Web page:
“We’ve had a difficult and complex few weeks in Afghanistan — that is obvious to everyone,” Clinton said at a United Nations press conference. “But I hope that everyone understands in Afghanistan and around the world that the United States is committed to seeing Afghanistan continue its move toward a stable, secure, prosperous, democratic state.”
In Afghanistan, the shooting threatens to set back already strained relations with Afghan President Hamid Karzai.
Karzai said Sunday that the killings “cannot be forgiven,” and some legislators were calling for a public trial in Afghanistan rather than a military commission.
“Afghan blood cannot be spilled in vain,” said Afghan Parliament member Shukria Barakzai, according to The Washington Post. “We really need a proper, very official court for that guy. We really, really need it.”
Afghan tribal elders in Kandahar, where the killings took place, called for calm on Monday, according to Agence France-Presse, while the Taliban vowed revenge against “the sick minded American savages.”
The Army Criminal Investigation Command is investigating the shootings, according to a briefing sent to congressional offices obtained by The Hill.
The soldier being held in custody on the shooting charges is an Army staff sergeant in the 3rd Stryker Brigade based at Joint Base Lewis-McChord in Washington state. He is 38 years old and had previously deployed to Iraq, a U.S. official said.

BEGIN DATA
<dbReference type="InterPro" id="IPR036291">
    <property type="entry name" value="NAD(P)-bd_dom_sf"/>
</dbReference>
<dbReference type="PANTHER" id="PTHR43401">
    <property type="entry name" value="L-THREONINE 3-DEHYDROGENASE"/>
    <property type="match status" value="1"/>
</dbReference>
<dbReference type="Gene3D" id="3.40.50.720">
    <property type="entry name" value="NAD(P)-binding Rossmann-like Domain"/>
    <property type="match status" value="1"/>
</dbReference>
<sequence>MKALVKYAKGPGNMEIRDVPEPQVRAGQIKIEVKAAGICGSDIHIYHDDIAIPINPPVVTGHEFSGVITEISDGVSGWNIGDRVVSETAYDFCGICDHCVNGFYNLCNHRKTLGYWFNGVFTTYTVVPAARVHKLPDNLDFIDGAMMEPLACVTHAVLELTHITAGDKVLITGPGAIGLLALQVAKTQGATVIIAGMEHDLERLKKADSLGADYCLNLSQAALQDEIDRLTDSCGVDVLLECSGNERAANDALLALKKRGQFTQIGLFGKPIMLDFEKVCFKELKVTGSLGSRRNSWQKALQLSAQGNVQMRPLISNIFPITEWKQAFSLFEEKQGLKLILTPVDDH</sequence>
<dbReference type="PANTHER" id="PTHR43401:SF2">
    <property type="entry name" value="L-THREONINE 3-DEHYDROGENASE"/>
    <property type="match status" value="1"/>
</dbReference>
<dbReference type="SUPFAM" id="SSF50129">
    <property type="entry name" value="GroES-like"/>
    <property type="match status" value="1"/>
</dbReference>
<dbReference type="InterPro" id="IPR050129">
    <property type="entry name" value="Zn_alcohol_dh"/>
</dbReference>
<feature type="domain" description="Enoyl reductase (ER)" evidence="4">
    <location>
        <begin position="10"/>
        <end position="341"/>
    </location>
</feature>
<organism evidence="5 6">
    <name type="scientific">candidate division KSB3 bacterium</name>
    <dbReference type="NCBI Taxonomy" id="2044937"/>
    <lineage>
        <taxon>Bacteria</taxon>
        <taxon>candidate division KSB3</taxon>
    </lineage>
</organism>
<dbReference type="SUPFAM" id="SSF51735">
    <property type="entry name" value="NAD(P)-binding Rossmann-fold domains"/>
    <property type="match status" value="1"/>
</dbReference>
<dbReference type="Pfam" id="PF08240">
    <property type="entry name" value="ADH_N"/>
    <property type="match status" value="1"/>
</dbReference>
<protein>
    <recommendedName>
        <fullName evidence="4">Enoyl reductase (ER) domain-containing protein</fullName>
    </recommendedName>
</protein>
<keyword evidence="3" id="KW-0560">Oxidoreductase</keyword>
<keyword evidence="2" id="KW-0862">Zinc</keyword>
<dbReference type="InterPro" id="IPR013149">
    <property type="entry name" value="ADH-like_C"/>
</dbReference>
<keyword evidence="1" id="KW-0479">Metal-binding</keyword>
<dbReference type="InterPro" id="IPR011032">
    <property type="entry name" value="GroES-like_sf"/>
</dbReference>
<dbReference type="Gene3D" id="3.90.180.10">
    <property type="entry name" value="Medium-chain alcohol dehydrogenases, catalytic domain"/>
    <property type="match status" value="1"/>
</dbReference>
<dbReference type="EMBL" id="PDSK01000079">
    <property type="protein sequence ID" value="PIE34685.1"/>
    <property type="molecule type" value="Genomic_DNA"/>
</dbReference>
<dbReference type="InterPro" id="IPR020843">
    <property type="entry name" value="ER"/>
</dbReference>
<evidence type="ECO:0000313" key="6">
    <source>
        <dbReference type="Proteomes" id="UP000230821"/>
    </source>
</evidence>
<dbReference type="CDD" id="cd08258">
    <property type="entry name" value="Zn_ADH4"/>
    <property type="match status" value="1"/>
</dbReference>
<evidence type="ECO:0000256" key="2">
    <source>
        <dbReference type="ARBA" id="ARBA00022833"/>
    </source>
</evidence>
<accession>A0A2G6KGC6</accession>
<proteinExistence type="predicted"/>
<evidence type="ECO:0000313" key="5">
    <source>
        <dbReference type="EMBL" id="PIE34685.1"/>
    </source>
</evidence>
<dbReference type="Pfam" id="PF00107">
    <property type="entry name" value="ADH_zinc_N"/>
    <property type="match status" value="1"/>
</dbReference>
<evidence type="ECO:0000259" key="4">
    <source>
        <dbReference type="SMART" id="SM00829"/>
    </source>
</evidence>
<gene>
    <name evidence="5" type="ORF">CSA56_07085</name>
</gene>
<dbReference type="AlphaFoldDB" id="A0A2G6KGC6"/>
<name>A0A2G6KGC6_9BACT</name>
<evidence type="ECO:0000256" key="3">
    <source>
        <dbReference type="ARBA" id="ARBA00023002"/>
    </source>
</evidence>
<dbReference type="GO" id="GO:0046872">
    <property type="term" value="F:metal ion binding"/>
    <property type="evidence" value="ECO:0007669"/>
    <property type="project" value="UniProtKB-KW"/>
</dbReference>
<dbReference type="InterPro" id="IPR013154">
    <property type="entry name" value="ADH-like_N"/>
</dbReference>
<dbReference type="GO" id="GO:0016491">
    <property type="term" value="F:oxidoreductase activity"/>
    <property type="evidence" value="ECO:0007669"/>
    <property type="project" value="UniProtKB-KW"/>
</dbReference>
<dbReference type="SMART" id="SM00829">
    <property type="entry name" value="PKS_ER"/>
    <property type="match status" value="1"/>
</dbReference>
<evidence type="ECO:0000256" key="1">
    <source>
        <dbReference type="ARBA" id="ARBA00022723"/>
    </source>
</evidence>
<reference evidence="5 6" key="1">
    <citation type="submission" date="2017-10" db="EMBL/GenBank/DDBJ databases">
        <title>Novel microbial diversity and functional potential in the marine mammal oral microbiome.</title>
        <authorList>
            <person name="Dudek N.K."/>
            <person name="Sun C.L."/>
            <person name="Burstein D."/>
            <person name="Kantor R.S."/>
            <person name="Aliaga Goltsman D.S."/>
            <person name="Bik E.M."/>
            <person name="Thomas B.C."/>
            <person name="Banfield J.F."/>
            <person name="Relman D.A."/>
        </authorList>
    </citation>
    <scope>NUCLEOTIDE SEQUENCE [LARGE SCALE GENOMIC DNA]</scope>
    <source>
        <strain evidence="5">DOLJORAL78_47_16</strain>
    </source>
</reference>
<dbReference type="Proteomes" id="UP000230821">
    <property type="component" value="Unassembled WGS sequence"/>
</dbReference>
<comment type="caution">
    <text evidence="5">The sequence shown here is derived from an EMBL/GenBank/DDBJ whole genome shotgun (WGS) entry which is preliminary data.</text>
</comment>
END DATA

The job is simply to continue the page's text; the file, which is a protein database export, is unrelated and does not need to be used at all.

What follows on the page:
He deployed to Afghanistan in December, and in February was attached to a Village Stability Platform Belambai, where he supported a special operations force that works together with village elders in remote areas often contested by the Taliban.
Army officials are reviewing his complete deployment history, as well as his medical history, the brief says. The soldier is being held in pretrial custody in Kandahar.
Like the Quran burning incident last month, the killings have sparked fresh questions about the U.S. presence in Afghanistan.
Republican presidential candidate Newt Gingrich (R-Ga.) said on Fox News Sunday that the U.S. mission in Afghanistan might “not be doable.”
“I think the current situation with the president putting a timeline in place has made a very winnable operation very, very difficult,” GOP rival Rick Santorum said Monday.
His statement echoed Republicans in Congress on the Armed Services committees, who have warned about the Taliban regaining control of Afghanistan when NATO departs.
“Despite what has been a tragic few weeks in Afghanistan, we have vital interests there, and a strategy that can work if our commanders are given the resources and time they need,” said House Armed Services Committee Chairman Buck McKeon (R-Calif.).
The United States is in negotiations on a strategic partnership agreement with the Karzai government to keep a presence in Afghanistan after 2014. Carney said Monday that the negotiations continued after the Quran burnings, and that negotiations would continue after the latest incident.
Anthony Cordesman, a Pentagon adviser and analyst at the Center for Strategic and International Studies, said, “This all adds up to problems which we really have to address and which affect the prospects that we can have a meaningful strategic agreement.”
“The other side of it is that it is just the kind of flag which is going to make more Americans reluctant to stay, reluctant to pay for this war.”